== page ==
The big trap on the main floor is particularly deadly but if they are past that then just let them use the healing font in the basement at will instead of once per day.


Resting all the time can be abused or can be because the party is so beat up they have to. I've run games where the dice just don't go the player's way and that fist encounter works the party. This is quite normal at low levels as couple bad rolls can just ruin you adventuring day.

Now if you have a group of level 8 character pulling this then something is wrong or the dice were particularly bad to the players. I've had games were I couldn't roll above a 10 on a D20 all night.


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Back in the day you could just keep going till you died,3 minutes later you charge down the hall with a new character.

Friggin do that in Pathfinder and aye aye aye What a pain in the arse!


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First of all - welcome to the wonderful world of GMing!

The game is based around a party of four characters fighting the equivalent of four encounters with CR = APL (average party level; this will be equal to the level of the characters if each character is the same level). This is not to say that it will be four encounters in a row of the same CR - the party should encounter some that are easier and some that are harder; if they are going to encounter easier encounters, they can take face more before resting while harder fights will force them to rest sooner. Note that the tactics and equipment of their opponents and the environment that an encounter is set in can greatly influence the difficulty of an encounter in ways that should affect its CR.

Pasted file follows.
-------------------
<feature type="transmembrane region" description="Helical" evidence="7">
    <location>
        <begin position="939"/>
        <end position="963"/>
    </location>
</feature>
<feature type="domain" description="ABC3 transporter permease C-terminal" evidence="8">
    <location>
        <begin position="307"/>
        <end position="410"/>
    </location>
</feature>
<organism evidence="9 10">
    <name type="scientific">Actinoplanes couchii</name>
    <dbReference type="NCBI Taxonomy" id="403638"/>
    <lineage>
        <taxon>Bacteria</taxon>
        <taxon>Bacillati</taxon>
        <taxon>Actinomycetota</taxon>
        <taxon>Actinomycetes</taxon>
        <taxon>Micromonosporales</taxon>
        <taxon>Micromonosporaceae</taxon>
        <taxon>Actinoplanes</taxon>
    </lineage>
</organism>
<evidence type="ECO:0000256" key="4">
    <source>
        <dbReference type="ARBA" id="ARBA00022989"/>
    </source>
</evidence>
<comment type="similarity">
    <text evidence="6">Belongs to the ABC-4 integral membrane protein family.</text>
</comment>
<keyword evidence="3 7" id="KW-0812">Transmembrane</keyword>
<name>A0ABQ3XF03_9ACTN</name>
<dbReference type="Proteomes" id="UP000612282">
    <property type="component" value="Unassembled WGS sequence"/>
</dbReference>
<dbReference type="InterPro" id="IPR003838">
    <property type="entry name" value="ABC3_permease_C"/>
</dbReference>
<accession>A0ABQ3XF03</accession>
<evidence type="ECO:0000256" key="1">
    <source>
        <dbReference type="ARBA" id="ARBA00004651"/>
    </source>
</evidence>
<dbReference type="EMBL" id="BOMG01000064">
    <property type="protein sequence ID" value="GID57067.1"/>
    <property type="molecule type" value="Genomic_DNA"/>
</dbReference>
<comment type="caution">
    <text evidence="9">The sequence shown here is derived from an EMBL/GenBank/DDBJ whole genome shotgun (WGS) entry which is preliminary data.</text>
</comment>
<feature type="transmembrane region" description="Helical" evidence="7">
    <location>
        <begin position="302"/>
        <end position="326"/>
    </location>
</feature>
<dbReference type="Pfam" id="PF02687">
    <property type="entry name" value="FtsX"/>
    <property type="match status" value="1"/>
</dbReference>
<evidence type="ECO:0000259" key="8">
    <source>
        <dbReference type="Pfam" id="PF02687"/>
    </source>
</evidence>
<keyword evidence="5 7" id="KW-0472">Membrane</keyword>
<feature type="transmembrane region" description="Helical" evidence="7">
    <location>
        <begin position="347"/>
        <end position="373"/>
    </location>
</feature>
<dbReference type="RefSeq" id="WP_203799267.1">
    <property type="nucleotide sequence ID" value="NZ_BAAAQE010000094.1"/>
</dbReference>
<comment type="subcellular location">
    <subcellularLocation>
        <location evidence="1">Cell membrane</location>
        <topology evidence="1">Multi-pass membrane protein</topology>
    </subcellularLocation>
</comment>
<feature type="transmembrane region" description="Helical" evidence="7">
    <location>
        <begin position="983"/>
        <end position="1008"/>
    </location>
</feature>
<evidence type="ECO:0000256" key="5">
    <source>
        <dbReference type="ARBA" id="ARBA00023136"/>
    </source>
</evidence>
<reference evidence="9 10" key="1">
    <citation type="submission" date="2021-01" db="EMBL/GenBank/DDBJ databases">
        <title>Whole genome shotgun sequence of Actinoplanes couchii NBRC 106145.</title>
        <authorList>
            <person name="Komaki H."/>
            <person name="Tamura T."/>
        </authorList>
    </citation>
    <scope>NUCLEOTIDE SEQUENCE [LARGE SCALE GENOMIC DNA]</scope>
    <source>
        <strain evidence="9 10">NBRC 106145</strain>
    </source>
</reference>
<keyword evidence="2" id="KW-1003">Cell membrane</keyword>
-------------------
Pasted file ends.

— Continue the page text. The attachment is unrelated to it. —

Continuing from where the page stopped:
There are some assumptions here that the party has roughly the appropriate amount of equipment for their level and that each character is built to a certain level of power - giving out more gear or ability points can make the group more powerful and if a sorcerer doesn't take any spell that can help in combat, the experience will be much different.

If you have four level 1 player characters, they should be fighting the equivalent of four CR 1 encounters before resting (assuming they have roughly appropriate wealth/equipment for their level). The CR's are given in the area overview as follows:

Mildly Spoilery Example:

"18. First Catacomb (CR 3, 800 XP)" means that there is a CR 3 encounter in that area. The total CR of the encounter is determined by the total XP of the monsters in it. In this encounter, there are 4 Human Plague Zombies, each CR 1/2 or 200 XP. Since there are 4 of them, the total XP is 4 multiplied by 200 XP = 800 XP, which is a CR 3 encounter - you figure this out by comparing the total XP to the Total XP column of table: Experience Point Awards, then the CR column of that table tells you the CR of the encounter.

Would you be able to add some more information such as: What classes are each of your players playing? If they are a martial class (fighter, ranger, paladin, barbarian) - do they use melee weapons or ranged? If one of the players is playing a cleric, do they channel positive energy or negative energy? The more information you can provide, the better we can help you. :)

You should ask your players how they feel about their progress. Are they frustrated by the slow pace but feel like they are getting drained of resources and can't go on? Are they blowing most of their abilities on every fight just to make the fights easier? Are they really intent on saving the girl or are they blowing it off thinking that the NPC who asked for their help is a jerk?